Then there’s gun control. (Recently, a hot topic on this very blog) Look, I’m not a fan of guns, I happen to believe that automatic weapons are unnecessary, and that while the 2nd amendment made sense when our defense depended on militias, now that we have a standing army it seems a bit outdated. Nevertheless, I’m willing to grant that there are rural communities in which gun ownership makes sense. There are places where guns are part of the culture in a good way—hunting, for example. I don’t like guns, I don’t want my kids shooting guns, but I’m not opposed to hunting. In fact, I think there’s something beautiful about hunting when it’s done right. Guns in Chicago? Los Angeles? Or any urban area for that matter? Doesn’t make as much sense. Why can’t communities be free to decide if guns will be part of the culture? Why are we beholden to a one size fits all approach to guns and gun control because of the cultural relic known as the 2nd amendment? I know most hunters believe in gun control—they don’t want just any moron getting their hands on a gun. Yet, the issue remains a polarizing one because we can’t even have a conversation—we’re all too busy retreating to our ideological bunkers to throw our little “truthiness” grenades. Believe it or not, I actually agree with gun right activists when they say that guns aren’t the problem. Only most conservatives remain liberals when it comes to the real problem—the failed war on drugs. What if we took an ultra conservative approach to the issue of drugs in this country? More than one conservative has advocated for the legalization of all drugs—not just pot. Most of the illegal guns in urban areas are purchased with drug money. What if the market for drugs was opened up? Anyone seen the end of the second season of Fargo? The corporatization of crime syndicates?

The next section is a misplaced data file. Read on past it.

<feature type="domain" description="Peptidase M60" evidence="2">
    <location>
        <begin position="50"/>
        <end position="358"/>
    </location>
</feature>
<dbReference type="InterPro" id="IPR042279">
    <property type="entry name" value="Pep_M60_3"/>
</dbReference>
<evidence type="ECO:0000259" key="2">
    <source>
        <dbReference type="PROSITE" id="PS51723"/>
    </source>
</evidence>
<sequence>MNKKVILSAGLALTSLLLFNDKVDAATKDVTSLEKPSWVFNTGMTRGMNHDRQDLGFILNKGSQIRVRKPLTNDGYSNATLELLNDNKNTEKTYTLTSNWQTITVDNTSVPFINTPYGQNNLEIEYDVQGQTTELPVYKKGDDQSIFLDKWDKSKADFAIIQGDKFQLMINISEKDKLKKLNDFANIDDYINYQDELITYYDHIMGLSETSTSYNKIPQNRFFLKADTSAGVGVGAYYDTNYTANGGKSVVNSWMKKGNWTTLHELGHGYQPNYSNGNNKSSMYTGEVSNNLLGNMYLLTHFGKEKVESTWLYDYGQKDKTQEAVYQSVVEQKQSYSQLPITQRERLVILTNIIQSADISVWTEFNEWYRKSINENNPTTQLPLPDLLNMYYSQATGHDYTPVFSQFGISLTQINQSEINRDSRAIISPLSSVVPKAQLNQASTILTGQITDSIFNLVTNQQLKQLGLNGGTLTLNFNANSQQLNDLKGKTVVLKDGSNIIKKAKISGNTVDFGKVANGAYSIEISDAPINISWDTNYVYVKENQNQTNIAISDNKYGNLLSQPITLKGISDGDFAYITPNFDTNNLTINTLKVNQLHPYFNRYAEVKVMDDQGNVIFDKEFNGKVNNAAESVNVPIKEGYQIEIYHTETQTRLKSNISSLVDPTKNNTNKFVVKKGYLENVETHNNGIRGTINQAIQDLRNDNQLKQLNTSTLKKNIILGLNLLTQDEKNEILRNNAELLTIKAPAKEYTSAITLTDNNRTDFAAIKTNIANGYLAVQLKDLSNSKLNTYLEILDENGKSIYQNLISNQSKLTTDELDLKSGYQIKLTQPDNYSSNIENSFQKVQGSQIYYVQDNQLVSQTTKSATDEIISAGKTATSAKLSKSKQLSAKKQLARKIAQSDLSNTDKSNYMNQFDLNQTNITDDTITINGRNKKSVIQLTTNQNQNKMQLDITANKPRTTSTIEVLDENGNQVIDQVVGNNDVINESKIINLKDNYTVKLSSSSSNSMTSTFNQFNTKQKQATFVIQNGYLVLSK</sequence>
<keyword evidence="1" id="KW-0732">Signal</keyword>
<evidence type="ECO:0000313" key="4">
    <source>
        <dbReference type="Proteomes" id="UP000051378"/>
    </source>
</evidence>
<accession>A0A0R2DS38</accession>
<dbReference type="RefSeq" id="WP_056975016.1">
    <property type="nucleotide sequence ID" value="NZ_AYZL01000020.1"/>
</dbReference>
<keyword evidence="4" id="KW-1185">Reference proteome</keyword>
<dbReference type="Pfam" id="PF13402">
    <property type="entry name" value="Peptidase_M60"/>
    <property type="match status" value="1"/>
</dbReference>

As I said at the beginning of this piece—I am not a conservative. But that doesn’t mean I can’t acknowledge when conservatives make good points. What we need are more thoughtful conservatives and liberals willing to break free from entrenched ideology in order to seek solutions to problems. Or we need cheap cigars…good conversation always happens when I open up a pack of cheap cigars.

 

 

Jason Lief

Dr. Jason Lief teaches courses in Christian education and youth ministry. A Northwestern College graduate, he served as the chaplain for Pella (Iowa) Christian High School while earning a master’s degree in theology from Wheaton College Graduate School. He also completed a doctorate in practical theology from Luther Seminary. He previously taught theology and youth ministry at Dordt College for 10 years. Dr. Lief is the author of “Poetic Youth Ministry: Loving Young People by Learning to Let Them Go” and "Christianity and Heavy Metal as Impure Sacred Within the Secular West: Transgressing the Sacred.”